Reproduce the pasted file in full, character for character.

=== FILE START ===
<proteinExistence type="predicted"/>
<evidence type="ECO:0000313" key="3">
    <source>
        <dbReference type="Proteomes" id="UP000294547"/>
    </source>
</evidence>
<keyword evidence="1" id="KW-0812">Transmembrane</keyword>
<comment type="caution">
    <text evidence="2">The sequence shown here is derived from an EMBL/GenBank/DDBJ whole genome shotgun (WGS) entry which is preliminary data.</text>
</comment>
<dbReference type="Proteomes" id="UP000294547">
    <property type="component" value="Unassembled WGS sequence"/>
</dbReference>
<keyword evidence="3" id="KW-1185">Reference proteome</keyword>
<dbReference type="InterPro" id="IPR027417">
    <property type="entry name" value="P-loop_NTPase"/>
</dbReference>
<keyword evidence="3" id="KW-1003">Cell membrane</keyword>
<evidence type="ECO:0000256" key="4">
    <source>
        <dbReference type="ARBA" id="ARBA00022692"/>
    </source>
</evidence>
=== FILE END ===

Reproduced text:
<proteinExistence type="predicted"/>
<evidence type="ECO:0000313" key="3">
    <source>
        <dbReference type="Proteomes" id="UP000294547"/>
    </source>
</evidence>
<keyword evidence="1" id="KW-0812">Transmembrane</keyword>
<comment type="caution">
    <text evidence="2">The sequence shown here is derived from an EMBL/GenBank/DDBJ whole genome shotgun (WGS) entry which is preliminary data.</text>
</comment>
<dbReference type="Proteomes" id="UP000294547">
    <property type="component" value="Unassembled WGS sequence"/>
</dbReference>
<keyword evidence="3" id="KW-1185">Reference proteome</keyword>
<dbReference type="InterPro" id="IPR027417">
    <property type="entry name" value="P-loop_NTPase"/>
</dbReference>
<keyword evidence="3" id="KW-1003">Cell membrane</keyword>
<evidence type="ECO:0000256" key="4">
    <source>
        <dbReference type="ARBA" id="ARBA00022692"/>
    </source>
</evidence>